13. Google Keep
As well as supercharging your to-do lists, apps can improve your ability to take notes. You’ll find several strong contenders in this category, but we like Google Keep: It works across multiple platforms (iOS, Android, and the web), has a simple color-coding system to organize your jottings, and lets you attach reminders and images to your notes.
In addition to tracking your thoughts, Google Keep lets you share your notes and easily collaborate with other users—family members might edit a list of chores together, and colleagues can add their ideas to the agenda for your next meeting. On top of that, Keep is a Google product, so it comes with a powerful and speedy set of built-in search tools—and it’s completely free.
Finding a meeting time that works for everyone can involve hours of emails and calls back and forth. Doodle makes this process so simple it feels like cheating.
To create a Doodle, you don’t need an account. Just enter a description of your meeting, as well as potential dates and times, and invite your guests to respond. They will receive a link they can follow to either the app (if they have it) or the website, where they quickly check off the options that work for them. This shows you at a glance which date and time will be best for everyone. For an even faster process, import calendar information to see suggested times when people are free. The app also integrates chats so you can thrash out the agenda for a specific meeting.
The free version of Doodle works perfectly well on its own. However, if you have a yen for custom designs or you prefer an ad-free experience, you can buy a premium account for $4 to $6 a month, billed annually.
ToDoist is the ultimate to-do list app and has helped over 10 million people gain more control over their lives and get more done in a timely manner.
To start using the tool, first, jot down everything you need to accomplish. The intelligent software will then interpret and categorize the tasks for you based on your entries.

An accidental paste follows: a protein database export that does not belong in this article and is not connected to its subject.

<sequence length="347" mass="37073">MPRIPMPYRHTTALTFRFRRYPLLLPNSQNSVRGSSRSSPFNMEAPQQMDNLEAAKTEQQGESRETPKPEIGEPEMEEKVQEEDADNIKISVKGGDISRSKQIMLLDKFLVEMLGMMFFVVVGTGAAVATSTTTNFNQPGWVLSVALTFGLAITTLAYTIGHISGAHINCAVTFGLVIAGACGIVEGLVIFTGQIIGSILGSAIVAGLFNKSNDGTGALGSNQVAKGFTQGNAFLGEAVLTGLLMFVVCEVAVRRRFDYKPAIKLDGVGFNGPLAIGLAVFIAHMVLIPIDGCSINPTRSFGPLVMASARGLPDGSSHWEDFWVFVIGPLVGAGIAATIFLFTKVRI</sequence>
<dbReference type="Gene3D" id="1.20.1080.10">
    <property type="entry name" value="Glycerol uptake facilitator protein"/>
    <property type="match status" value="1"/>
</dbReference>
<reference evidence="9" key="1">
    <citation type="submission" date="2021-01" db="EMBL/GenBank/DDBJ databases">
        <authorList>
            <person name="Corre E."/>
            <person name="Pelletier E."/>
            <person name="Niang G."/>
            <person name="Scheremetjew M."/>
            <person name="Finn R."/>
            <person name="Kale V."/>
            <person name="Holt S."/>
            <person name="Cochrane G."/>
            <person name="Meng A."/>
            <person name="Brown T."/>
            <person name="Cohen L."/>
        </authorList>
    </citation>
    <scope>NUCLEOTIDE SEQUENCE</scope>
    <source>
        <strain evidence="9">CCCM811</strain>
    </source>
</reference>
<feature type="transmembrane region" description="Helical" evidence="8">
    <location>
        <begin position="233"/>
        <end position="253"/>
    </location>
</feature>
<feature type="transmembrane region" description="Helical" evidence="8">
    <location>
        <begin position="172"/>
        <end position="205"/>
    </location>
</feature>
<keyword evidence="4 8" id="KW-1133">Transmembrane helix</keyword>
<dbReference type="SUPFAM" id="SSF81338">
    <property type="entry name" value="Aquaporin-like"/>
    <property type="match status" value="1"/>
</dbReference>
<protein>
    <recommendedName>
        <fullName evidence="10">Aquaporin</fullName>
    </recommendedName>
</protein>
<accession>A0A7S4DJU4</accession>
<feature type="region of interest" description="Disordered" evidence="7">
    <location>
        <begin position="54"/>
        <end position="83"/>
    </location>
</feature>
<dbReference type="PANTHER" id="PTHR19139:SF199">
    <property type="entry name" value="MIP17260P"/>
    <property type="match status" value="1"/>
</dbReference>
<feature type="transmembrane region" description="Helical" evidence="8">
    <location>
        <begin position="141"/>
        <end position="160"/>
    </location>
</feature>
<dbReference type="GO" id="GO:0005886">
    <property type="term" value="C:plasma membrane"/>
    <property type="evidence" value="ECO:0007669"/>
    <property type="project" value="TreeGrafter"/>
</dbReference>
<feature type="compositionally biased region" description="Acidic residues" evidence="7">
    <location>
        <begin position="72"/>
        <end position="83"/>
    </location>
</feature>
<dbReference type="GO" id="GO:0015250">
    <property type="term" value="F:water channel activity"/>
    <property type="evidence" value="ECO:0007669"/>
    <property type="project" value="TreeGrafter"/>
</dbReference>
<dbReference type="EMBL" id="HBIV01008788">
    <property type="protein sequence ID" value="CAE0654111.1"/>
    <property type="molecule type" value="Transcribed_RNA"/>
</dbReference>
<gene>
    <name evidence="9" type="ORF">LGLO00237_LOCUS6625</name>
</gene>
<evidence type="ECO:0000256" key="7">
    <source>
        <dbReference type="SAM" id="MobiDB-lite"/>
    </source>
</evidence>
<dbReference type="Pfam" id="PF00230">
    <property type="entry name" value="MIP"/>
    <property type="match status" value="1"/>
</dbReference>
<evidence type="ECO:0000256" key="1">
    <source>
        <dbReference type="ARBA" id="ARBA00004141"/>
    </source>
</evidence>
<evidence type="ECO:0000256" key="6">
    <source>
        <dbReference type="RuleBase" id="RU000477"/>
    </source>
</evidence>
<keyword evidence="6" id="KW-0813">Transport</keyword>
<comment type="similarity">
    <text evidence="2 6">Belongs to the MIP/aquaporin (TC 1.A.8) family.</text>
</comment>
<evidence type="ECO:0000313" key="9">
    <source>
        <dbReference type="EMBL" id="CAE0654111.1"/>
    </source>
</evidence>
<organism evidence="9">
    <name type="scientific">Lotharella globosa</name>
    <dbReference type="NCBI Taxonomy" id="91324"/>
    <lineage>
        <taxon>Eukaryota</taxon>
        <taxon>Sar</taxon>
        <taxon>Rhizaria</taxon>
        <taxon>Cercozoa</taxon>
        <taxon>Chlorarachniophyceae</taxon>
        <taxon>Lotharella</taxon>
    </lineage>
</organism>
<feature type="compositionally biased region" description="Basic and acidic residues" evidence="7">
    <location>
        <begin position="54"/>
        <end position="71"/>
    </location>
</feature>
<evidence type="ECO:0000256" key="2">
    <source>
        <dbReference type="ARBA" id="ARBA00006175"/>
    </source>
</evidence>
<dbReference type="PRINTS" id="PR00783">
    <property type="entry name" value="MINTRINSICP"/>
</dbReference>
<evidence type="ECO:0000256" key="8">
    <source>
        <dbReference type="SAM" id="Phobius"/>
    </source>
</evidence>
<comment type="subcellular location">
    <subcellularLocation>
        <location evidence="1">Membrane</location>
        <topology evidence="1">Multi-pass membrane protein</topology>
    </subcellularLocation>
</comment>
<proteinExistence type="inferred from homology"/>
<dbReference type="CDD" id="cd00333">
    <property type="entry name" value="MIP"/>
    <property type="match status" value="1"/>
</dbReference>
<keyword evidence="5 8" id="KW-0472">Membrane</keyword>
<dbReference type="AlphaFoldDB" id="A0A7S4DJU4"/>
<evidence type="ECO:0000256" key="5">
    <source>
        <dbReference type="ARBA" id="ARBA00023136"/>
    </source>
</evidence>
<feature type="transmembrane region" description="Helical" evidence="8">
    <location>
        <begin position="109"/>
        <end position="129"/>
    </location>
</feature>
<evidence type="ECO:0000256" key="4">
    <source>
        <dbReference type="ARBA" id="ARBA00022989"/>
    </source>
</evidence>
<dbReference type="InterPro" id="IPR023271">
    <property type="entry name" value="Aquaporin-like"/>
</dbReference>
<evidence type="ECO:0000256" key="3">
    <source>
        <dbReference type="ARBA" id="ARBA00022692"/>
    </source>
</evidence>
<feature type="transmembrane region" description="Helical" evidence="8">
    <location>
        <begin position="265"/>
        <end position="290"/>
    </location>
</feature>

But ToDoist is more than just a personal productivity tool. It can also be used to keep your entire team on track. Plan projects and assign responsibility, discuss project details, and monitor deadlines all inside the app.
ToDoist is free for basic functionality, $36 a year for premium features, and $60 a year (per user) for full-featured access for your entire team.
Next, we have CloudApp, a highly intuitive visual communication tool that can save your team up to 56 hours a week! The only difficulty is deciding how you’re going to use all that extra time.
Whether you happen to be communicating with a colleague, a customer, or a client; CloudApp’s screenshot, webcam recording, GIF creation, and image annotation features will help you get your point across faster. Don’t bother writing lengthy, complex emails, simply show people what you mean.
The free forever plan will get you started. For additional features, subscribe to an upgraded plan for just $9+ a month.
We’ll say it, passwords are incredibly frustrating. Having to remember a different combination of letters, numbers, and symbols just to log into each digital tool you use for work is a nightmare. And the truth is, passwords actually don’t do much to improve security.
Enter LastPass, a password management tool that makes it easy to generate, remember, and even share detailed and secure passwords.
Quip allows you to edit and discuss in one place. This means you have both messages and documents together which allows you to work faster and be more productive. What I personally like about Quip is that the interface is almost identical across the mobile and desktop applications, making the workflow and use of the app quite easy.
Wunderlist is available on almost everything (on iPhone, iPad, Mac, Windows, Android, Kindle Fire, and the Web) which is why It’s so great to use. It allows for multipurpose use. It’s exactly as what the name states. It’s a wonderful list, that allows you to manage and share your to-do lists with friends, family, or co-workers. It has a simple design that allows you to get the hang of it right away. You can also add reoccurring to-dos, create subtasks, print your to-dos, sync to other devices, and set due deadlines.
Mailbox is your mailbox redesigned in a simple format to save you more time, and allow you to be more productive. It’s light, fast, on the go, and mobile-friendly. It works like a messaging system where you swipe your e-mails to archive them, trash them. And it’s designed for you to be able to scan and understand the entire message as if it were a text message.
Troopmessenger is a recent player in the workplace messaging tools sphere. It is an instant chat space, plus project management integrations and video conferencing all in one. Features include 1TB of storage and 50GB for free accounts, contact search to find other employees easily, unlimited group creation, free email and live chat support, data records, unlimited messaging history, video calls, team analytics, and screen sharing.
Jessica Bullet is a professional content writer and editor for Software Tested, writing about all sorts of technology topics under the sun. As a computer programmer, she is able to tap into her expertise on computers and gadgets to help others resolve their tech problems.